Experts on the subject of Corona are looking to the upcoming autumn and the coming winter with some confidence. Thanks to better data, adapted vaccines and better medication, the country is better prepared, said infectiologist Sander from the Charité. However, it is too early to give the all-clear.
Actually, everyone could relax a bit: Germany is better prepared for the Corona winter than in the two previous pandemic years. "We have a much, much better situation than ever before," says Leif Erik Sander, head of infectiology at the Berlin Charité. This winter, better data will be collected on the number of corona patients in hospitals and we will therefore know more precisely how many infected people are treated not only in intensive care but also in normal wards. Access for antiviral drugs will also be better, and adapted vaccines will also make a difference.
And yet he is not giving the all-clear - it will be a difficult winter: the situation is tense due to the lack of staff and the economic problems in the hospitals, says the member of the Federal Government's Expert Council. Due to the expected waves of illness, the burden will increase in the coming months.
How many serious cases there will be in the coming months also depends on the willingness of the population to be boosted again. In the coming week, a new vaccine that is adapted to the omicron variant BA.5 that is prevalent in Germany is to come into practice. Because time was of the essence, the US health authority FDA and the European Medicines Agency EMA had approved the vaccine from Biontech/Pfizer without final clinical studies - a not unusual procedure. That's how it's been done with flu vaccination for years, emphasizes Sander.
Doctors' practices have already received other adapted vaccines this week: the vaccines from Moderna and Biontech/Pfizer that have been modified for the BA.1 variant. Overall, the adapted vaccines do not differ significantly from those that many have already received, explains Sander: "The chemical composition is exactly the same." There are only minimal changes to the mRNA molecule that ensure that the new vaccines work better against omicron.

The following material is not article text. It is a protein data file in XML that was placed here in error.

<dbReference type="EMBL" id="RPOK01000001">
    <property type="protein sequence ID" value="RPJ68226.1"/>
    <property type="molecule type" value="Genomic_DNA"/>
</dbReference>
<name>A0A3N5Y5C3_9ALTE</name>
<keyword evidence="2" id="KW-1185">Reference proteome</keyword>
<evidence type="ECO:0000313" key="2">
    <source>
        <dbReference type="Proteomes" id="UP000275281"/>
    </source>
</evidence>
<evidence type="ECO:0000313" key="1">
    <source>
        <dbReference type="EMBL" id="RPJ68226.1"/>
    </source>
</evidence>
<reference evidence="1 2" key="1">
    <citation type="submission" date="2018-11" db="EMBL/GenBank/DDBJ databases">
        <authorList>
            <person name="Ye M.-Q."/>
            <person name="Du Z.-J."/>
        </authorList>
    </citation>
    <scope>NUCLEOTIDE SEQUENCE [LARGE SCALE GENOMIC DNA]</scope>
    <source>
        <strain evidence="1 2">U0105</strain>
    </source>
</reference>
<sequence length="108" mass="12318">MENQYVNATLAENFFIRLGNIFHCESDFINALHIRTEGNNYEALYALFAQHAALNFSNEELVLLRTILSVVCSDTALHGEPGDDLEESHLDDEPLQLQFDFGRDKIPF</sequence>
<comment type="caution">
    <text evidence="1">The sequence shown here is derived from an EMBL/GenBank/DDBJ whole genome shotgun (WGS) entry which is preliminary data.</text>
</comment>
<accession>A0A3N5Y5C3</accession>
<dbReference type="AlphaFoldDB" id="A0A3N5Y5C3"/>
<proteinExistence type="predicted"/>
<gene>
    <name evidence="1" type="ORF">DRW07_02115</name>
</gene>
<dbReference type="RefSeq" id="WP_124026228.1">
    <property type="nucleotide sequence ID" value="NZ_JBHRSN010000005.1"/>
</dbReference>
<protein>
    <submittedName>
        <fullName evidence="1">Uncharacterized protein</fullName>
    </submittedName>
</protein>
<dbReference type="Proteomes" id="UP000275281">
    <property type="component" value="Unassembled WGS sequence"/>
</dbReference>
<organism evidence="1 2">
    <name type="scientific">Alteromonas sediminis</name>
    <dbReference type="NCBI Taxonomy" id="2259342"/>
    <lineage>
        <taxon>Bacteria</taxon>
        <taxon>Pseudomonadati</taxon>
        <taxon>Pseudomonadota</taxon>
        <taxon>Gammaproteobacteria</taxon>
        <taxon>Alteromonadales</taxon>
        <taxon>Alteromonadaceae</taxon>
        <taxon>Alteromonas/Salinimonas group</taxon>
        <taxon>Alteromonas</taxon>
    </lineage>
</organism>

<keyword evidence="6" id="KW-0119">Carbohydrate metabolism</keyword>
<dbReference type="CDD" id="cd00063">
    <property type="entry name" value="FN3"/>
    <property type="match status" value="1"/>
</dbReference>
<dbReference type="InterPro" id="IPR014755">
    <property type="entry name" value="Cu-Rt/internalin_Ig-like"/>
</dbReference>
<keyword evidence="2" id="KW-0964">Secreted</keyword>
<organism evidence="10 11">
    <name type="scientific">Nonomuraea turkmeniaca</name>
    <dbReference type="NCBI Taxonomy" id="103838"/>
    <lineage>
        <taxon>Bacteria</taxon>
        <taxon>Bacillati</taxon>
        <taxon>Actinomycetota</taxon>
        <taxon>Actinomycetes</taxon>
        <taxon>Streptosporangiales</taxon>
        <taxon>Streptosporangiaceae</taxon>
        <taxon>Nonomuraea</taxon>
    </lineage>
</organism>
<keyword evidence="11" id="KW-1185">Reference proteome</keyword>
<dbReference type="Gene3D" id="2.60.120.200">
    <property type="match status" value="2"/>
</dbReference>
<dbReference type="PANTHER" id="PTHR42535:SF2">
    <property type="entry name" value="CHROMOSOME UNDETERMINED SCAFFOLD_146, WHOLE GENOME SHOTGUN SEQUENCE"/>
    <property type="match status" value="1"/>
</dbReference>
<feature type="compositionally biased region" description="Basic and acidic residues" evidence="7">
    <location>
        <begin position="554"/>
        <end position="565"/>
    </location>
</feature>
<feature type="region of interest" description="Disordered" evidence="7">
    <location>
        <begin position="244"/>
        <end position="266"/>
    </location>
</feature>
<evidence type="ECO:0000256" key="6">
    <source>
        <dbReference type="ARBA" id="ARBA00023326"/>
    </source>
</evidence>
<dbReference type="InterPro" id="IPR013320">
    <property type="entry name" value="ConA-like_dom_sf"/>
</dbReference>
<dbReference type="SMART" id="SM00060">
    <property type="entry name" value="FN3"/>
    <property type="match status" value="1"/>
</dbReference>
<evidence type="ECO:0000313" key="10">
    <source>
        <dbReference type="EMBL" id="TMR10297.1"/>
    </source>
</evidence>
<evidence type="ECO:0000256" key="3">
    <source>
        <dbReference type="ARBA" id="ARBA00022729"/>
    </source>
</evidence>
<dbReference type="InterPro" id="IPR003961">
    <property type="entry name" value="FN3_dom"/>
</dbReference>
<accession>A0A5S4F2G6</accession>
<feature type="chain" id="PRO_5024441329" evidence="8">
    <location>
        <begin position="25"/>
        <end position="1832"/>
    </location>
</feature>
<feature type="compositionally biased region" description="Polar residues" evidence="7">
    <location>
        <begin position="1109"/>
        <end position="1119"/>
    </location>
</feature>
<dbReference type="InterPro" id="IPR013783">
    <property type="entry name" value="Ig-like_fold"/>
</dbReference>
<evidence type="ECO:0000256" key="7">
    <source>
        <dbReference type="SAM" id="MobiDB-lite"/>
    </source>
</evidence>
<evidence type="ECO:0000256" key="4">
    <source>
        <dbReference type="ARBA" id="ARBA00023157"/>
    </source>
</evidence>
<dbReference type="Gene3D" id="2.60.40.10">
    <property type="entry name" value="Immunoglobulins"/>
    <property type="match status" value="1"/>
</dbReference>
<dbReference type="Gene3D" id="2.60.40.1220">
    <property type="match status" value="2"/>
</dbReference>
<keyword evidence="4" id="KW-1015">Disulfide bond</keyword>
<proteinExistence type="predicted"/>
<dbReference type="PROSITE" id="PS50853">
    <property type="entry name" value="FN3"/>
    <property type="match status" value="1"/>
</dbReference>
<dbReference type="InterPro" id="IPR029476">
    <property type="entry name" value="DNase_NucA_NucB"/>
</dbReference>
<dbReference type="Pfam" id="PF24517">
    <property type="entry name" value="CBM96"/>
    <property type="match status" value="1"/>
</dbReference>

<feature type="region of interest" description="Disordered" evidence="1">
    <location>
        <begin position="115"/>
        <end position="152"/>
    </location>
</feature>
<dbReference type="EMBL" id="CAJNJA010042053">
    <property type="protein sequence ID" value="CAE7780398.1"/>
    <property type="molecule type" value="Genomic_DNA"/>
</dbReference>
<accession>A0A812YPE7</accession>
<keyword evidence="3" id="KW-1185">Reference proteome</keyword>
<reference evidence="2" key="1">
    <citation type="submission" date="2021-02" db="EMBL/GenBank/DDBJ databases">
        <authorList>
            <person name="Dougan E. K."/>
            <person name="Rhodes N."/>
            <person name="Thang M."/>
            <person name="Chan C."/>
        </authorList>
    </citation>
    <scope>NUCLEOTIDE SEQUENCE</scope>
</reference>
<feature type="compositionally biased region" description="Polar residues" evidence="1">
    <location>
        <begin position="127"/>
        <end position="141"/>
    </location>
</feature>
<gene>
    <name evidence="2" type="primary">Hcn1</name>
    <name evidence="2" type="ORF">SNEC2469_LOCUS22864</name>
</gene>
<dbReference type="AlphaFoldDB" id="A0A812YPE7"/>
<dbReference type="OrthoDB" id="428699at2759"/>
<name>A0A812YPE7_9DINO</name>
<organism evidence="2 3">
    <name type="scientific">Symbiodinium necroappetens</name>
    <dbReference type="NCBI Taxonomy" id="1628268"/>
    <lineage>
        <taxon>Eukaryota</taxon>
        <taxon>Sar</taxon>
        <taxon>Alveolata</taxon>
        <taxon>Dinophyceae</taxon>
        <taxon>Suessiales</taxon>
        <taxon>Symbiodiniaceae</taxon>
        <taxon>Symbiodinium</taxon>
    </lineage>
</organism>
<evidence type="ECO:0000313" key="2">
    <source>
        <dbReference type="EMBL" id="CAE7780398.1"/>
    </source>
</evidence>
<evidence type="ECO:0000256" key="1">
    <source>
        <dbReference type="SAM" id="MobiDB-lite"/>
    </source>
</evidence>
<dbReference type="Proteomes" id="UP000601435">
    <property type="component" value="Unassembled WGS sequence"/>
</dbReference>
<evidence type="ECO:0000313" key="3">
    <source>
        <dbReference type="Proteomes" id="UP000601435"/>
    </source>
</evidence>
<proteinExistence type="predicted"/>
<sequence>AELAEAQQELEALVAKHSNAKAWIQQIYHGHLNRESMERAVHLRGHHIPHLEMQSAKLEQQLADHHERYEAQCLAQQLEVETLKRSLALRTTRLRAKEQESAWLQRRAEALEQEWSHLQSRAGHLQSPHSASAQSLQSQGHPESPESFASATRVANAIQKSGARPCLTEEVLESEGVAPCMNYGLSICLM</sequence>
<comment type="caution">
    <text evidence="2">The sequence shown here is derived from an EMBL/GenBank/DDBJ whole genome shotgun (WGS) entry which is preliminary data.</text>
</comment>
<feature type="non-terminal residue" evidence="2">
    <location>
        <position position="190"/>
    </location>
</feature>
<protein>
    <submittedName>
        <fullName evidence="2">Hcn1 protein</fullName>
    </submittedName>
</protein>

The immunologist cannot emphasize that the disease-causing properties of the virus continue to weaken, as some claim. There are changes that he classifies as worrying - such as a line in India at the moment. It is crucial which variants prevail.
From a fourth vaccination with an adapted vaccine, the researchers expect "a broadening of the immune response," as Sander says. "So that you may also be protected against future virus variants." In addition, one hopes for improved protection against infections, although it is clear that vaccines that are injected into the muscle would never protect 100 percent against infection.
A very big advance are nasal vaccinations. In other words, nasal sprays that you use every three months when in doubt and that ensure so-called mucosal immunity. "They could have the advantage of massively reducing the infection and also the transmission of the virus," says the vaccination expert. "That's why I think we absolutely need nasal vaccines!"
For example, Sander thinks it could be used in old people's homes. Also, with nasal vaccines, the dose would be lower and you wouldn't need doctors to administer the spray. However, too little research is currently being done on this solution in the western hemisphere.
So this winter the upper arms have to be used again for the vaccinations. The good news: Sander says that all vaccines that doctors are currently vaccinating in Germany protect very well against illness and death. This also applies to the then "old" vaccines that were developed against the wild type of the virus. Anyone who has just been boosted with it has made the right decision.
If Leif Erik Sander himself had to choose a vaccine, he would choose the one adapted to the latest omicron variant. It is still unclear which recommendation the Standing Vaccination Committee at the Robert Koch Institute (STIKO) will give for the adapted vaccines.